“There are still at least 130 million people, speakers of 1,680 languages, with a clear need for translation of the Bible into their languages”, say the members of a Bible translation initiative in Spain.
Since March, the Annobonese (in the Annobón and Bioko Islands of Equatorial Guinea) and the Jebala people (north-west of Morocco) have a translation of the New Testament in their respective languages.
It was an initiative of the group Promotora Española de Lingüística (PROEL, in English Spanish Linguistic Promoter), which has taken approximately 15 years of work. “Both teams included people trained by PROEL in the master’s degree in Linguistics applied to translation and literacy that we offer in collaboration with the University of León and the Sierra Pambley Foundation”, they explain.
In the working groups for each of the translations there were “people called by God to promote the extension of the kingdom of God through the translation and promulgation of the Scriptures”. “Some team members worked in their own African languages, and others felt called to work as cross-cultural missionaries, in a second language and culture”, PROEL says.
The project ha to do with a vision of working for the promotion of indigenous and lesser-used languages. “Of the nearly 7,200 languages in the world, approximately half have a Bible translated (724 languages), a New Testament (1,617 languages), or some published books (1,248). We understand that there are still at least 130 million people, speakers of 1,680 languages, with a clear need for Bible translation into their languages. This implies an average of 77,000 speakers per language”, they stress.
“It is not difficult to justify the vision of a Spanish missionary devoting a lifetime to potentially impact 77,000 people. It would be the same as an evangelical pastor in Spain; many dedicate their lives to an average congregation of 77 people, and no believer would doubt at all the validity of their vision and calling”.
In this sense, the members of PROEL consider that “we are all called to participate in the fulfilment of the Great Commission”, and emphasise their effort to do so across language barriers.
[photo_footer] Printed copies of the "Testamentu Novu" in Annobonese / PROEL Spain Facebook.
Fa d'Ambu or Annobonese Creole, also known as Annobonese, is a language spoken by some 10,000 people mainly on the island of Annobón, which belongs to the State of Equatorial Guinea. In addition to the translation of the New Testament, the Annobonese people also have access to the film The Gospel of Luke, translated into their native language.
The Jebala people are an ethnic group that mainly inhabits the northwest of Morocco, in the region known as Jebala Country, which stretches from the Strait of Gibraltar to the Taza and Targuist corridor. Their native language is Jebali Arabic and they now have a translation of the New Testament printed by the Spanish Bible Society.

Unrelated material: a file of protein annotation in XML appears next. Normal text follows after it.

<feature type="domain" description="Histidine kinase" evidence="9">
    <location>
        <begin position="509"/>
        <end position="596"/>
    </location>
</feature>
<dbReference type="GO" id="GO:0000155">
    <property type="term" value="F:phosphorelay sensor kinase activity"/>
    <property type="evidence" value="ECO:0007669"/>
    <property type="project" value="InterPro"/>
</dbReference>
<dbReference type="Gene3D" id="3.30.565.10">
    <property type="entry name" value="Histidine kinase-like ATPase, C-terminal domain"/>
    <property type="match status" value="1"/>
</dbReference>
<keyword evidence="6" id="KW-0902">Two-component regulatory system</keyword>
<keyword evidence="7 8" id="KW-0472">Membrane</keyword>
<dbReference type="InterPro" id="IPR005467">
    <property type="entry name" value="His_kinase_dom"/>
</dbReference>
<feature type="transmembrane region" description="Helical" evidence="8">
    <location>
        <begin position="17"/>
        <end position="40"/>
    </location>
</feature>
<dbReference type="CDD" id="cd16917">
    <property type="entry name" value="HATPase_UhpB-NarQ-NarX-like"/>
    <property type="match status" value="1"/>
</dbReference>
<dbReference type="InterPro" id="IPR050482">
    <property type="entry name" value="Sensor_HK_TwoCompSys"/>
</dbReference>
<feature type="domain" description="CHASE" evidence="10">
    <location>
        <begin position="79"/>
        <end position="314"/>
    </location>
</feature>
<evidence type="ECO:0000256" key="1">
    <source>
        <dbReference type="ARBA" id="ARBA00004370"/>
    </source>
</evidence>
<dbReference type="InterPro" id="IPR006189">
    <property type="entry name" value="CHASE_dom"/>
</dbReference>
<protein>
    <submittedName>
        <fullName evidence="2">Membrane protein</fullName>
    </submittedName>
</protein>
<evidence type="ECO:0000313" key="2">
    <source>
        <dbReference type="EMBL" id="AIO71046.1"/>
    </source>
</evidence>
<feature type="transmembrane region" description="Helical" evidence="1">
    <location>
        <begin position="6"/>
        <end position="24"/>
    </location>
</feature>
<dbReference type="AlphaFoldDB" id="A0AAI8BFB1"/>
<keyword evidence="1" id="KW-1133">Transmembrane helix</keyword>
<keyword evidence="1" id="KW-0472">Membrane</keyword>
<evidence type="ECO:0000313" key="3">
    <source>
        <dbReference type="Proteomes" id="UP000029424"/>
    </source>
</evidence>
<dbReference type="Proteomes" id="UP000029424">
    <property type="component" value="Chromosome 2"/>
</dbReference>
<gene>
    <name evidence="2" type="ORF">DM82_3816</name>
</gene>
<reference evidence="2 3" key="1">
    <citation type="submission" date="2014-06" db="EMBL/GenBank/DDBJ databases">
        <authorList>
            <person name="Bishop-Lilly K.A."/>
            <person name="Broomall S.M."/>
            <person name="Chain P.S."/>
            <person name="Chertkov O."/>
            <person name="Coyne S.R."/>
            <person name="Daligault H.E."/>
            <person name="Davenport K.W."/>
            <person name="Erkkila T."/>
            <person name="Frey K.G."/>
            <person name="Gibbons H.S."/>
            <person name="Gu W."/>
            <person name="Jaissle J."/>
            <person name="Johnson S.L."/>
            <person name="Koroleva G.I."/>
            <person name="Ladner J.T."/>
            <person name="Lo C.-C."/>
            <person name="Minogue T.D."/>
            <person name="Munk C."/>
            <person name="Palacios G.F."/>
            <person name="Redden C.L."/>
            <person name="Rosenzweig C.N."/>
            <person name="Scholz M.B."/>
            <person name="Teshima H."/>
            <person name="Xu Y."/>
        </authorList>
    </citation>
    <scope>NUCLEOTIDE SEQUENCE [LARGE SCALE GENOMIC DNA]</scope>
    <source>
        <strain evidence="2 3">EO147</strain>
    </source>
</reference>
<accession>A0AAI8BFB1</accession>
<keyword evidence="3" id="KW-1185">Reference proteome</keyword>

¡Estamos muy emocionados y agradecidos a Dios! Junto con Proel hemos sacado el Nuevo Testamento en Yebalí, (dialecto del árabe de la zona norte de África). Oramos para que muchos que lean este Nuevo Testamento sean transformados al conocer las Buenas Nuevas de Salvación. pic.twitter.com/sOHickrWmL
— Sociedad Bíblica (@sdadbiblica) March 14, 2023
“The impact remains to be seen, as distribution in both cases has yet to take place. But historically we have seen many communities that have been strongly impacted once the Word of God is published in their languages. We pray that this will also be the case among the Fa d'Ambu-speaking people and the Jebali-speaking people”, say PROEL.
The organisation reminds us that translations are not everything, but are tools to carry out the mission. “We pray that more Spaniards will respond to the missionary call, and since the Scriptures are available in these languages, they will be able to evangelise, disciple, incorporate new believers into the Church and, once prepared, also be sent to other peoples who do not yet know Jesus”, they add.
These territories were colonised in the past by Spain. PROEL believes that this can help create a greater “affinity”. Spaniards can relate “more easily and have a greater ministerial impact” in the case of both Annobón and the Jebala people.
“In the past, Spain has benefited from its colonies, and it seems fair that the former colonies can benefit from the love and commitment of Spanish believers who invest resources and efforts to reach these areas with the love of God and his message of salvation”, they point out.